Graeme Coulson

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Lactation is the most energetically expensive component of reproduction in mammals. Theory predicts that reproducing females will adjust their behaviour to compensate for increased nutritional demands. However, experimental tests are required, since comparisons of the behaviour of naturally reproducing and non-reproducing females cannot distinguish between(More)
Atmospheric fluorides (gaseous and particulate) are deposited on, and absorbed by, vegetation. Ingested fluoride accumulates in calcified tissues of vertebrates, and if it is excessive, it may lead to dental and skeletal fluorosis. The prevalence, form and severity of the effects vary greatly between species. Foraging strategy can be an important(More)
Effective anthelmintics are valuable tools for biologists conducting manipulative field experiments to examine effects of parasites on wildlife. However, before such experiments are carried out the efficacy of these drugs must be determined. We conducted three field experiments (May 2010-September 2011) on free-ranging eastern grey kangaroos (Macropus(More)
A population of eastern grey kangaroos (Macropus giganteus) inhabiting heathland and farmland surrounding an aluminum smelter at Portland, Victoria, Australia, exhibited clinical signs of lameness. An investigation was undertaken to determine the cause of this lameness. Hematology, necropsy, histopathology, fecal egg count, total worm count, reproductive(More)
Wildlife and livestock that ingest bioavailable cyanide compounds in gold mining tailings dams are known to experience cyanide toxicosis. Elevated levels of salinity in open impoundments have been shown to prevent wildlife cyanide toxicosis by reducing drinking and foraging. This finding appears to be consistent for diurnal wildlife interacting with open(More)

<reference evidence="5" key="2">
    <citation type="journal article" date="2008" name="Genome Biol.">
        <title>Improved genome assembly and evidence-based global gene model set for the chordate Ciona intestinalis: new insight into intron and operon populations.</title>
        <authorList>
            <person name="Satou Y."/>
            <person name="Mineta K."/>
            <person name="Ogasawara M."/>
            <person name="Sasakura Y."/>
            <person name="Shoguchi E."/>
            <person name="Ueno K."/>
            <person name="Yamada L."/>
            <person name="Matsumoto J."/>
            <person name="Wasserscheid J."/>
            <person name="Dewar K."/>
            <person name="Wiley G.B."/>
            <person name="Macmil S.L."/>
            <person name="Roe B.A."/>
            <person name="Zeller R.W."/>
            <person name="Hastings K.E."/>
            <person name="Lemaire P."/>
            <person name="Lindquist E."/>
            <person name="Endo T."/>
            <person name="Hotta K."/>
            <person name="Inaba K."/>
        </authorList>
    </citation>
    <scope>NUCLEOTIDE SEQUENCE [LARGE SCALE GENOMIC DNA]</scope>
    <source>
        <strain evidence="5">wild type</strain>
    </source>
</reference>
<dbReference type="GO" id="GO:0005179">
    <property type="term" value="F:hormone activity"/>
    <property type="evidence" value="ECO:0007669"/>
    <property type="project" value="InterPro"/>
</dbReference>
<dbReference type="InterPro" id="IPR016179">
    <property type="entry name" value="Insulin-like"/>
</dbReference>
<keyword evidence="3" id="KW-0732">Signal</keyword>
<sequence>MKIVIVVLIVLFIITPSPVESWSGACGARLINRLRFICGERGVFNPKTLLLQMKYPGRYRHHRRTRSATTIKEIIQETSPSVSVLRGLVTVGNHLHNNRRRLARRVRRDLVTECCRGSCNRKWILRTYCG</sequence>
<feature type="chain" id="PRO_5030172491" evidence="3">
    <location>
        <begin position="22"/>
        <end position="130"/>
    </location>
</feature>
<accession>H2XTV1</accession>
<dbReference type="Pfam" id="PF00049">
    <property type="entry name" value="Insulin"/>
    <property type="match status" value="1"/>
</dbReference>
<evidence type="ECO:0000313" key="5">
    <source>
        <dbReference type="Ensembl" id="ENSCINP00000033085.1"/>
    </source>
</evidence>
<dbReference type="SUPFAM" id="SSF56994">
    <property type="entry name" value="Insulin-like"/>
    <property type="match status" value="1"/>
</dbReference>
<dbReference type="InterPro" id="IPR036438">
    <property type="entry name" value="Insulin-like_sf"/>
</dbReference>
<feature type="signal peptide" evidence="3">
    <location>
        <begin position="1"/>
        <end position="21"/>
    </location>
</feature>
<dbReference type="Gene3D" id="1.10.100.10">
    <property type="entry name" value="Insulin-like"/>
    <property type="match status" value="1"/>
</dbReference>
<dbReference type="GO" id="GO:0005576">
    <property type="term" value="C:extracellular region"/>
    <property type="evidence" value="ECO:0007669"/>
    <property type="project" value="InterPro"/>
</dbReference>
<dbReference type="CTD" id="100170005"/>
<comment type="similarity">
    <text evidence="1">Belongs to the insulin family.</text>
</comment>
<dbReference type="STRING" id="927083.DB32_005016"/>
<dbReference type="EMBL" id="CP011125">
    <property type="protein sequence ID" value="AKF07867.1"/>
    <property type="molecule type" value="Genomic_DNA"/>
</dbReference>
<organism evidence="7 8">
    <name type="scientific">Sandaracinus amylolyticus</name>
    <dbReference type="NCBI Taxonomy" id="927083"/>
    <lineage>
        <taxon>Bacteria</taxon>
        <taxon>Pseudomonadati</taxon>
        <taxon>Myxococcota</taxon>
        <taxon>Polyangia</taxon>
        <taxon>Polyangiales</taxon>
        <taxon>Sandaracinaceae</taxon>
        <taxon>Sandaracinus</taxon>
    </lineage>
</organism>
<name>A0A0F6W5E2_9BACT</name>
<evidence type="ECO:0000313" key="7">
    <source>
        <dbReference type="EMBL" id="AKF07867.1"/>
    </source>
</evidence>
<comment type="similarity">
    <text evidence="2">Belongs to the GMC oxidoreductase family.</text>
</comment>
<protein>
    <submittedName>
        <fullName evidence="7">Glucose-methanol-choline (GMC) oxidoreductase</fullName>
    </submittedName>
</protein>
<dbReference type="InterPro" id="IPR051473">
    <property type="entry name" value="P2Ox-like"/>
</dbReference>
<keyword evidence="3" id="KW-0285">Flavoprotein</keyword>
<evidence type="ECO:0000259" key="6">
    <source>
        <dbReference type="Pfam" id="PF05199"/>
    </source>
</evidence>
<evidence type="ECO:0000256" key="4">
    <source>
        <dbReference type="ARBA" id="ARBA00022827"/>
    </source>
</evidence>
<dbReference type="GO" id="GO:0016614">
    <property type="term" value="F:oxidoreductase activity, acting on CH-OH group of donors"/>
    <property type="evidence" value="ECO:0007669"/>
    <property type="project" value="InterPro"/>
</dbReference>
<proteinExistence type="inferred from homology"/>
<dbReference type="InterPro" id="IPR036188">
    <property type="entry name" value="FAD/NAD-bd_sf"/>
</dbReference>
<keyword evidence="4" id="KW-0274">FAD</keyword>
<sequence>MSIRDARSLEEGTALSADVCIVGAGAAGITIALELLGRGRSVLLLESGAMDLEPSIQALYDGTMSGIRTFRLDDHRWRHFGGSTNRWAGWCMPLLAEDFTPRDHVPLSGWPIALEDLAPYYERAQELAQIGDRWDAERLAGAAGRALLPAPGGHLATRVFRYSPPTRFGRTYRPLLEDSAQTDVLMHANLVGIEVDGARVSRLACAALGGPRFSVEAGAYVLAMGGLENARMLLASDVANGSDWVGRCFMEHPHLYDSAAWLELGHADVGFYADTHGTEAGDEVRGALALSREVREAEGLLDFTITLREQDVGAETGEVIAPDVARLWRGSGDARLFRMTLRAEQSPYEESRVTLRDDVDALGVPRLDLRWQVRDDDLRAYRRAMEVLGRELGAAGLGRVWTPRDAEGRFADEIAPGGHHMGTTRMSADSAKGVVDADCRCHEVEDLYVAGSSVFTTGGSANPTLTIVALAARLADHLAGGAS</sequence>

Particulate and gaseous fluoride emissions contaminate vegetation near fluoride-emitting industries, potentially impacting herbivorous wildlife in neighboring areas. Dental fluorosis has been associated with consumption of fluoride-contaminated foliage by juvenile livestock and wildlife in Europe and North America. For the first time, we explored the(More)
When resources are scarce, female mammals should face a trade-off between lactation and other life-history traits such as growth, survival and subsequent reproduction. Kangaroos are ideal to test predictions about reproductive costs because they may simultaneously lactate and carry a young, and have indeterminate growth and a long breeding season. An(More)
Endozoochory by exotic mammalian herbivores could modify vegetation composition by facilitating the dispersal and establishment of exotic and native plant species. We examined the potential for endozoochoric dispersal of native and exotic plants by exotic hog deer (Axis porcinus) in south-eastern Australia. We quantified the germinable seed content of hog(More)
The Trivers-Willard hypothesis predicts that, in polygynous and sexually dimorphic mammals, mothers able to provide a large amount of care should produce more sons. Tests of this prediction, however, have generated equivocal results, possibly because multiple factors, including environmental conditions, simultaneously influence progeny sex ratio. We tested(More)
Large mammalian herbivores are commonly infected with gastrointestinal helminths. In many host species, these helminths cause clinical disease and may trigger conspicuous mortality events. However, they may also have subclinical impacts, reducing fitness as well as causing complex changes to host growth patterns and body condition. Theoretically, juveniles(More)